In a live-streamed presentation for the historical society of Schenectady New York on Thursday evening, Peter S. Giakoumis, author of the book “The Forgotten Heroes of the Balkan Wars: Greek-Americans and Philhellenes 1912-1913” presented a little-known aspect of the American saga, telling the story of Greek-Americans who fought in great numbers in the Balkan Wars.
The retired Captain in the New York National Guard and veteran law enforcement officer told his enraptured audience about the lives of the first Greek immigrants to the Schenectady area, how they thrived in the booming Industrial Age and set down roots in their new homeland, only to be pulled back to the Old Country when the Balkan Wars raged in Greece in 1912-1913.
Since many of the Greek immigrants of that time had already served in the Greek military before they left for the Americas, they were reservists who were obligated to serve if their native country needed them. But many others, already enjoying the fruits of their labors in the US, felt such a strong obligation to their motherland that they returned to Greece as volunteers to fight valiantly in the Wars.
Giakoumis stated that, incredibly, as many as one-third of all the men in the Greek Army during the Balkan Wars were Americanized Greeks who had left everything they had built in their new homeland to sail in steamships across the Atlantic to fight.
Most of the Greek immigrant males in the Schenectady area, numbering approximately 150, along with others who joined them from all around the country, even as far as the West Coast, took part in most of the battles of the Wars, including most notably perhaps at Ioannina. The majority of the American immigrants ended up joining the New York Regiment.
Giakoumis said that by 1911, on the eve of hostilities, there were hundreds of thousands of Greek immigrants in the United States. All in all, according to the Greek Department of Defense, a total of 57,000 Greek-Americans would fight in the Wars, including those who had become American citizens, who nevertheless strongly felt what the author called their “sense of duty and honor to their homeland.”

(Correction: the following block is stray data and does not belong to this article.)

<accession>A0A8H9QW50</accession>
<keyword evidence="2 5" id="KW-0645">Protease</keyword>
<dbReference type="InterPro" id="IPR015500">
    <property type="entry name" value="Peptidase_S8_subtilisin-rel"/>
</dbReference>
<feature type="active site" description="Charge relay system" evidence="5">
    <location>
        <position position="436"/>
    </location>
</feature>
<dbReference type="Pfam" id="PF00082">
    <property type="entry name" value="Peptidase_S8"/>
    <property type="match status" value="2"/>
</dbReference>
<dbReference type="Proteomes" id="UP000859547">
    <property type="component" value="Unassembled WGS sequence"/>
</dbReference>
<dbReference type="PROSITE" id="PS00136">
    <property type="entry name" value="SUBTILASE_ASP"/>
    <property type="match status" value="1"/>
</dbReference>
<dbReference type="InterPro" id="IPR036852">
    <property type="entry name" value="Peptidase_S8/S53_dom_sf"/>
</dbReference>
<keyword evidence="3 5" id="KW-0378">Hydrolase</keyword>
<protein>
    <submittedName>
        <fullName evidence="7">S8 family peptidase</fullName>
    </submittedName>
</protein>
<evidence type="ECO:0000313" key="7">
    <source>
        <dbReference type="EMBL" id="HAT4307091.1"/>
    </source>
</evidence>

Some of the fervor was thanks to the efforts of a new organization called the Pan-Hellenic Union, which strove to unify Greeks in their new homeland while reminding them of their duty to the home of their ancestors.
The author states in his presentation that he had been amazed at the amount of funds that were raised for the War effort from all over the United States. Fundraising events, usually organized by Greek immigrant women, sprang up all over the country before the men left for Greece. “Four million dollars ($9 million in U.S. currency today) was donated for the Balkan wars, according to Giakoumis’ calculations.
The author relates that he had also been astonished during his research for the book to find actual newspaper stories and photographs of these men, many of them appearing in the Schenectady Gazette. Perhaps most amazingly, one of these Greek-American fighting men, Thomas Kansas (whose real surname was unfortunately Americanized and has been lost to history) actually contributed his own dispatches from his travels to the newspaper as he made his way to the front.